Like so many other social media and technology related IPOs from 2011 and early 2012, Jive Software (NASDAQ:JIVE) quickly became very overpriced as the stock soared to $28. The market had huge expectations that far outweighed anything the company could produce. Even beating or meeting all three earnings reports since going public haven't been enough to keep the stock price at those highs.
The company is a leading global social business software company. Recently, the stock sold off 22% after reporting Q2 numbers that were mostly in line, while revenue guidance was at the low end of expectations. A stock trading at nearly 10x revenue has to increase guidance in order to sustain that valuation.
Q2 2012 Highlights
The company reported the following highlights for Q2 2012:
- 2Q total revenue of $27.0 million, up 51% year-over-year
- 2Q total billings of $33.7 million, up 41% year-over-year
- 2Q cash flow generated from operations was $1.1 million
- Non-GAAP loss from operations was $6.7 million, compared to a non-GAAP loss from operations of $8.3 million for the second quarter of 2011.
A key figure for this software company is the total billings that came in at $33.7M showing 41% growth over last year. Also, importantly, cash flow was a positive $1.1M, though free cash flow was negative due to $2.5M in capex. The company has a strong cash balance of $176M, so a slight burn of cash isn't a huge short-term issue.
The company reported the following financial outlook:
- Third Quarter 2012 Guidance: Total revenue is expected to be in the range of $28.0 million to $29.0 million. Non-GAAP loss from operations is expected to be in the range of $6.0 million to $7.0 million. Non-GAAP loss per share is expected to be in the range of $0.10 to $0.12 based on approximately 62.3 million weighted-average diluted shares outstanding.
- Full Year 2012 Guidance: Total revenue is expected to be in the range of $110.0 million to $113.5 million. Non-GAAP loss from operations is expected to be in the range of $22.0 million to $24.0 million. Non-GAAP loss per share is expected to be in the range of $0.38 to $0.42 based on approximately 62.2 million weighted-average diluted shares outstanding. Free cash flow is expected to be in the range of ($5.0) million to ($7.0) million.
The outlook remained equal to the previous expectations of the company, but the market expected much more in order to sustain the IPO and Yammer buyout hype. Ultimately the 45% revenue growth for 2012 will be the key focus of investors down the road.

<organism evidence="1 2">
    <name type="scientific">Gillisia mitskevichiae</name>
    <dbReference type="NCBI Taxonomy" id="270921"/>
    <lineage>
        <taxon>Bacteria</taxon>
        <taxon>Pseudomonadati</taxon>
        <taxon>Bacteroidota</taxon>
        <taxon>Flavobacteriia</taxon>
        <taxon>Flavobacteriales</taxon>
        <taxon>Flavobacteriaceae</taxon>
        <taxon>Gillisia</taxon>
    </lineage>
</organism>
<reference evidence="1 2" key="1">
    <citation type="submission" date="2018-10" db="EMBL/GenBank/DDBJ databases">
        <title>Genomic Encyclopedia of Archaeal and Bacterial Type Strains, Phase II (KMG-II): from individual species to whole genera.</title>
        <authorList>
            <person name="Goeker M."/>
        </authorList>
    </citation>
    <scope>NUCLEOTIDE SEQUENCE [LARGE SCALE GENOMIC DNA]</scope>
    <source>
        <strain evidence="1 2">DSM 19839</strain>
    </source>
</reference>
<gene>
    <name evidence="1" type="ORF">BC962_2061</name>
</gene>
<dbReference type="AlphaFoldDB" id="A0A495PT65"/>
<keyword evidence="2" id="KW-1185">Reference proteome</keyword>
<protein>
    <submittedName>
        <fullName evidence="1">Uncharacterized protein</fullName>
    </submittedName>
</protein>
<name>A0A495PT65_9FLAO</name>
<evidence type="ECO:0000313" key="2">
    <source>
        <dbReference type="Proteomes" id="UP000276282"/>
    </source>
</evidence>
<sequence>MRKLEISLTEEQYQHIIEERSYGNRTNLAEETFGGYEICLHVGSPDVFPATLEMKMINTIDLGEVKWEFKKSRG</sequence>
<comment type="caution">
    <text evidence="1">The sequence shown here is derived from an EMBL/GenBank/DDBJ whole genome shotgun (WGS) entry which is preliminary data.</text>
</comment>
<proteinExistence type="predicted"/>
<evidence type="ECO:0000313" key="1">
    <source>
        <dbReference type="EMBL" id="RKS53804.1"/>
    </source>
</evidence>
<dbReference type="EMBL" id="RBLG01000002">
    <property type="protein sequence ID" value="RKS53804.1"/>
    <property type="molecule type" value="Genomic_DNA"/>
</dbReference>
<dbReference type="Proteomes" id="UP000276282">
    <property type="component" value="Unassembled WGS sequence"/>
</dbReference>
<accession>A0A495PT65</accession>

Back on June 25th, Microsoft (NASDAQ:MSFT) bought smaller competitor Yammer for $1.2B in cash. Naturally this valuation makes the current market cap of Jive at $957M as attractive to speculators. The stock jumped from below $15 all the way to $22 on the news.
AllThingsD had an interesting view on the buyout of Yammer. According to Arik Hesseldahl, Yammer announced 5M enterprise users though the key is that it only has 1M paying users.
On the Jive earnings call, the CEO had an interesting opinion on the Yammer purchase by Microsoft:
For the last 5 years, customers have heard claims from Microsoft that SharePoint was a social business platform. This was far from the truth, and many customers spent millions of dollars finding this out the hard way. Their acquisition of Yammer is further proof that SharePoint is not a social business platform. Unfortunately, for Microsoft, Yammer is essentially a lightweight activity stream with micro-blogging capabilities. It is not a comprehensive social business platform. They were years away from delivering what we had in Jive 5, and even further away from the significant advancements we made in our next-generation cloud platform launched during the second quarter of this year.
Those are very bold words that could either motivate customers to remain with Jive or alienate a powerhouse is the enterprise software area.
Jive remains a stock with huge potential and years of fast growth ahead. The key though is that price ultimately matters. Per Barron's blog, Baird was very constructive on the stock last week. Using metrics that compare a stock to an industry that is equally overpriced isn't always ideal.
In our opinion, Jive remains a stock that needs to grow into the existing valuation. Not to mention that just because Microsoft overpaid for Yammer doesn't mean that somebody else will pay up for Jive. That game should be left to speculators and not investors.
As 2013 moves into the markets focus and Jive still maintains the existing growth plans and stock price, the stock might just be a buy at that point. Until then, the inclination is to just watch safely from the sidelines.
Disclaimer: Please consult your financial advisor before making any investment decisions.